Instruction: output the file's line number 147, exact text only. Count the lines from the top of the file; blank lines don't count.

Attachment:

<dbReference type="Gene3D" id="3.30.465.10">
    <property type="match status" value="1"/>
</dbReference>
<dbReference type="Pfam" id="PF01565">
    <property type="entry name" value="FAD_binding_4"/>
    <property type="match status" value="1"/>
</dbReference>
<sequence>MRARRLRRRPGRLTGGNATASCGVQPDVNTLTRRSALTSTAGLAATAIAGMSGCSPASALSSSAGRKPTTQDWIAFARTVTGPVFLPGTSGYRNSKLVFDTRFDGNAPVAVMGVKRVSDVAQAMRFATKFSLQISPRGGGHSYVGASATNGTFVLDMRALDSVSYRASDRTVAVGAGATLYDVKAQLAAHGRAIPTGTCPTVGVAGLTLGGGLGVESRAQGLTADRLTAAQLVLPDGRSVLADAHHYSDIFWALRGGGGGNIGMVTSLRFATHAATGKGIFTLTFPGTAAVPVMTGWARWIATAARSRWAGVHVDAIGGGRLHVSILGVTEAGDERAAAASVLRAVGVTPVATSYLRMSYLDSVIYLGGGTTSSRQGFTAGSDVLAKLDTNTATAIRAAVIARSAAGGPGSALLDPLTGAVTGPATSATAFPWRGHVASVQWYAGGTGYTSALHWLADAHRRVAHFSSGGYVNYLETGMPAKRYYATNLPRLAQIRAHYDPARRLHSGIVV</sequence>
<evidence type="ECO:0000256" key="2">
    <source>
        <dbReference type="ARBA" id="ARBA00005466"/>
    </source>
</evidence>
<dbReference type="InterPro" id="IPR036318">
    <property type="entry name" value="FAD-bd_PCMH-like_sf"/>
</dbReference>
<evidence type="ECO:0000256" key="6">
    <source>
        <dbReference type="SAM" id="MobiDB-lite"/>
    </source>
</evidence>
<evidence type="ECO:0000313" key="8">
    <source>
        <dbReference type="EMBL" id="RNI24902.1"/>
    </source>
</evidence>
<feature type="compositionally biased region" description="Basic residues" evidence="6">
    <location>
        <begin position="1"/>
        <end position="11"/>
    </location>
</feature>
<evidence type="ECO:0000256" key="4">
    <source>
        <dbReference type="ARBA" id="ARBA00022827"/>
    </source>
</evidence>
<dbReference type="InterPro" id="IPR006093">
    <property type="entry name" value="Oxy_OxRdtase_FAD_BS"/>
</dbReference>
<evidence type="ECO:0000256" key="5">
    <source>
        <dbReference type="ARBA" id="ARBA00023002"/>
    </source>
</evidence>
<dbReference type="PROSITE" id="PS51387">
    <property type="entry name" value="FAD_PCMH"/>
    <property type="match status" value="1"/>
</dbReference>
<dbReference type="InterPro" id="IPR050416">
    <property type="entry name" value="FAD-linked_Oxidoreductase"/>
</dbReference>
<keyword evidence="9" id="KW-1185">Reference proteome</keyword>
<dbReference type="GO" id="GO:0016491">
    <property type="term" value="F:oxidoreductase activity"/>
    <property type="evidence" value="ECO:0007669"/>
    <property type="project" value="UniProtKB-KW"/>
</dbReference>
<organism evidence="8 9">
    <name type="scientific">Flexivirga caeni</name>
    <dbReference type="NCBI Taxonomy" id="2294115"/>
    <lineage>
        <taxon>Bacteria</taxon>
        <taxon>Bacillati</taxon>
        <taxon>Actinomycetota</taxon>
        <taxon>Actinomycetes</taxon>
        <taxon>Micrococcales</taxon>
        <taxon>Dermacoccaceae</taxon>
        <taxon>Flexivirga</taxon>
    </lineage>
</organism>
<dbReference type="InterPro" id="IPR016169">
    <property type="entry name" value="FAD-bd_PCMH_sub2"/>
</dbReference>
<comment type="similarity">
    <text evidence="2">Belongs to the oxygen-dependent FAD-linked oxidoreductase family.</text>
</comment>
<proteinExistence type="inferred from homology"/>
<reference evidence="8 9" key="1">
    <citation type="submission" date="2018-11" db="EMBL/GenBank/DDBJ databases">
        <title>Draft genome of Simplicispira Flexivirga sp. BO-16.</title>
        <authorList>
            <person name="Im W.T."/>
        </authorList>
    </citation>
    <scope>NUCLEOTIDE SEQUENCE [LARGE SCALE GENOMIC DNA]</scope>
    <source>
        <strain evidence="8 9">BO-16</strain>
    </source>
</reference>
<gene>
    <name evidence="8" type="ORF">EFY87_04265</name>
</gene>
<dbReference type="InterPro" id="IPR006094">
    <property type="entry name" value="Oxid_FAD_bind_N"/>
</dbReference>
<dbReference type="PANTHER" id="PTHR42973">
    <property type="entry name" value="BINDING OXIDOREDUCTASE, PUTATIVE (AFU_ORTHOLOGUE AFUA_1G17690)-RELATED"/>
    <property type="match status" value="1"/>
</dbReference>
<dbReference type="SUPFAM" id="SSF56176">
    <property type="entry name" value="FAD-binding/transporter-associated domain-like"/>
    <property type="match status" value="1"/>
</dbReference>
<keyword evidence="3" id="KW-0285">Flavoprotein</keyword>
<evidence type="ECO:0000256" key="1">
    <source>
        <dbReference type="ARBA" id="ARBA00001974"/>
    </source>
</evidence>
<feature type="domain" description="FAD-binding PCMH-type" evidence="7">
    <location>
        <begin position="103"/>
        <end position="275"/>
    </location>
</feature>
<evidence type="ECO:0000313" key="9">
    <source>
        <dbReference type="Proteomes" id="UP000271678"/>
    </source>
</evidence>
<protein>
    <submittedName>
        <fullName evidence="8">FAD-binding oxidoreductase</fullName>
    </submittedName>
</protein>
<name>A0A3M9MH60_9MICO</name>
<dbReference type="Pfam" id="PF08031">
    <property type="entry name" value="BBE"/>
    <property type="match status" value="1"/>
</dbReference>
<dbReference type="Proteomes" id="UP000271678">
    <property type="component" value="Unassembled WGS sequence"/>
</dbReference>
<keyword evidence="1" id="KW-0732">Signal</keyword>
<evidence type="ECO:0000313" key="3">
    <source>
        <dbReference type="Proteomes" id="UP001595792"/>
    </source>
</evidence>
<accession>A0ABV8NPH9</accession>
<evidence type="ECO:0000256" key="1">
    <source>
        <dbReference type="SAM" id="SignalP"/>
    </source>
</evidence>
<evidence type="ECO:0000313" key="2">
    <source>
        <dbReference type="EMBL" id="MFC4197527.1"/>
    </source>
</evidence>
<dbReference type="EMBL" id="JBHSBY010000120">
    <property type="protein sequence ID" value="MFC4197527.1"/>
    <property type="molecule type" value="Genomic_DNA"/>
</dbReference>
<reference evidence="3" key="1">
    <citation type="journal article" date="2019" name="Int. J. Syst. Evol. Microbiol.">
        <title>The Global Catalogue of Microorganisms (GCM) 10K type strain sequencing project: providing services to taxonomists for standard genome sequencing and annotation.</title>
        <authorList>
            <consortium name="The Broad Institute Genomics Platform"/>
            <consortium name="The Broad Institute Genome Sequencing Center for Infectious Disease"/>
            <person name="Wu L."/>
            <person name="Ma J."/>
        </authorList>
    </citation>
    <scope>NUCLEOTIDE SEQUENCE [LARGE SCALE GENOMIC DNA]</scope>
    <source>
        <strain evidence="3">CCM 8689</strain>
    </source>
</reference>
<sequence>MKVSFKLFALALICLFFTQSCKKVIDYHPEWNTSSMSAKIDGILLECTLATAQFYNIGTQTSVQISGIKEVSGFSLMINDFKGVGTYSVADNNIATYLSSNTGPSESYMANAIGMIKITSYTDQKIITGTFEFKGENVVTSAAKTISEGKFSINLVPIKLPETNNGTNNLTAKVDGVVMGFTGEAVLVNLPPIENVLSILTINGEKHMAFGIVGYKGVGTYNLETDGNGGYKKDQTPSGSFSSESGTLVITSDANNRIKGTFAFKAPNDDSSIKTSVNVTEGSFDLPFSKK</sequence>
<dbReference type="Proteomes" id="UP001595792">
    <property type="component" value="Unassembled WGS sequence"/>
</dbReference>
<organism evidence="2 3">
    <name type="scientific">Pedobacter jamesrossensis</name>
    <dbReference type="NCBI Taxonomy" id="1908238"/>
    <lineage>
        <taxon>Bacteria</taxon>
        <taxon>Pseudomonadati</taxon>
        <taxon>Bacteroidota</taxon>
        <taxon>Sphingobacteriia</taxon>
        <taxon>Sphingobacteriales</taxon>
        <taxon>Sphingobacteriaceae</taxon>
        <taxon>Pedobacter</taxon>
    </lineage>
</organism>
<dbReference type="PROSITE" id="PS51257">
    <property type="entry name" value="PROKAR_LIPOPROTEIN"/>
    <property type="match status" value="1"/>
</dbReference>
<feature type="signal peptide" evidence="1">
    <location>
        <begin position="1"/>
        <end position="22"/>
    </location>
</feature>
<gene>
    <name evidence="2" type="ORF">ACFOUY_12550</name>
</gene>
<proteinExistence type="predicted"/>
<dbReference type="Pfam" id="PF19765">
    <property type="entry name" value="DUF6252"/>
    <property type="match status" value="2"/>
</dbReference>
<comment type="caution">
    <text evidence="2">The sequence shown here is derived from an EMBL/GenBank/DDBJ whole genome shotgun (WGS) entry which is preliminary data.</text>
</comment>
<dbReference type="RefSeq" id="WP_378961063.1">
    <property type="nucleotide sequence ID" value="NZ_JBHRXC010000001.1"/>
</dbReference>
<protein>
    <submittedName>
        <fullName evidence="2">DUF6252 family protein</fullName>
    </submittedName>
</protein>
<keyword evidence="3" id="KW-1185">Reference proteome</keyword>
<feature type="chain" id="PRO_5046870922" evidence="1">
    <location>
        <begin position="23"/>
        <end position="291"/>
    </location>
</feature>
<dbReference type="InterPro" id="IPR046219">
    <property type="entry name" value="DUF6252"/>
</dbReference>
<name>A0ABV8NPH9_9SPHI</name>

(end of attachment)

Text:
<evidence type="ECO:0000313" key="2">